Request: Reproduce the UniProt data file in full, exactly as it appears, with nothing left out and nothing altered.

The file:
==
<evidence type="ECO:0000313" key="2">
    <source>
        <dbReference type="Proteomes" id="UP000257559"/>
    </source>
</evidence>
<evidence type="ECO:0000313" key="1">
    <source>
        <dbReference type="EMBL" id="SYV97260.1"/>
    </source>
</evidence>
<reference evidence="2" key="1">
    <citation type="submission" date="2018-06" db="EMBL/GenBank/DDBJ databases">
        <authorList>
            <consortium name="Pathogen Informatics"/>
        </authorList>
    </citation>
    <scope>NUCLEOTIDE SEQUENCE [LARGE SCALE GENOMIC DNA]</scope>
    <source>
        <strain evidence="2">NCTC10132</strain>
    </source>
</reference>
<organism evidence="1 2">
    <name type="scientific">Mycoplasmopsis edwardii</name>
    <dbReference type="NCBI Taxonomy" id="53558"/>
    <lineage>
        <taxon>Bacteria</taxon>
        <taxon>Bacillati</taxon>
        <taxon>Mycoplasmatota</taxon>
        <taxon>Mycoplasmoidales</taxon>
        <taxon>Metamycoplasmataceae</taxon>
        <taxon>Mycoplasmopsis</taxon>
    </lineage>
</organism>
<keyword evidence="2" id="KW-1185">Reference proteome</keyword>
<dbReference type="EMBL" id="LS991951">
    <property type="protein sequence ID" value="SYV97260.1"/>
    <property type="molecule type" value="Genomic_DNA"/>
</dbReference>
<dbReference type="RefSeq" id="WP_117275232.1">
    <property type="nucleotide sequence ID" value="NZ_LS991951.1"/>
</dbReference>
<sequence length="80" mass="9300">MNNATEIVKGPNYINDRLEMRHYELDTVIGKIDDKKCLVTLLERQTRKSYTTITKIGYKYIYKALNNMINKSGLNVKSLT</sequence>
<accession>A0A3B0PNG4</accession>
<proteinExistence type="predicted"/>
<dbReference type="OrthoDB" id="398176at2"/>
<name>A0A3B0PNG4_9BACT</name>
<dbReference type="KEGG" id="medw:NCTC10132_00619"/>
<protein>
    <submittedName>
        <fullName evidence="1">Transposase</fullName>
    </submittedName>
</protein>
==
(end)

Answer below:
<evidence type="ECO:0000313" key="2">
    <source>
        <dbReference type="Proteomes" id="UP000257559"/>
    </source>
</evidence>
<evidence type="ECO:0000313" key="1">
    <source>
        <dbReference type="EMBL" id="SYV97260.1"/>
    </source>
</evidence>
<reference evidence="2" key="1">
    <citation type="submission" date="2018-06" db="EMBL/GenBank/DDBJ databases">
        <authorList>
            <consortium name="Pathogen Informatics"/>
        </authorList>
    </citation>
    <scope>NUCLEOTIDE SEQUENCE [LARGE SCALE GENOMIC DNA]</scope>
    <source>
        <strain evidence="2">NCTC10132</strain>
    </source>
</reference>
<organism evidence="1 2">
    <name type="scientific">Mycoplasmopsis edwardii</name>
    <dbReference type="NCBI Taxonomy" id="53558"/>
    <lineage>
        <taxon>Bacteria</taxon>
        <taxon>Bacillati</taxon>
        <taxon>Mycoplasmatota</taxon>
        <taxon>Mycoplasmoidales</taxon>
        <taxon>Metamycoplasmataceae</taxon>
        <taxon>Mycoplasmopsis</taxon>
    </lineage>
</organism>
<keyword evidence="2" id="KW-1185">Reference proteome</keyword>
<dbReference type="EMBL" id="LS991951">
    <property type="protein sequence ID" value="SYV97260.1"/>
    <property type="molecule type" value="Genomic_DNA"/>
</dbReference>
<dbReference type="RefSeq" id="WP_117275232.1">
    <property type="nucleotide sequence ID" value="NZ_LS991951.1"/>
</dbReference>
<sequence length="80" mass="9300">MNNATEIVKGPNYINDRLEMRHYELDTVIGKIDDKKCLVTLLERQTRKSYTTITKIGYKYIYKALNNMINKSGLNVKSLT</sequence>
<accession>A0A3B0PNG4</accession>
<proteinExistence type="predicted"/>
<dbReference type="OrthoDB" id="398176at2"/>
<name>A0A3B0PNG4_9BACT</name>
<dbReference type="KEGG" id="medw:NCTC10132_00619"/>
<protein>
    <submittedName>
        <fullName evidence="1">Transposase</fullName>
    </submittedName>
</protein>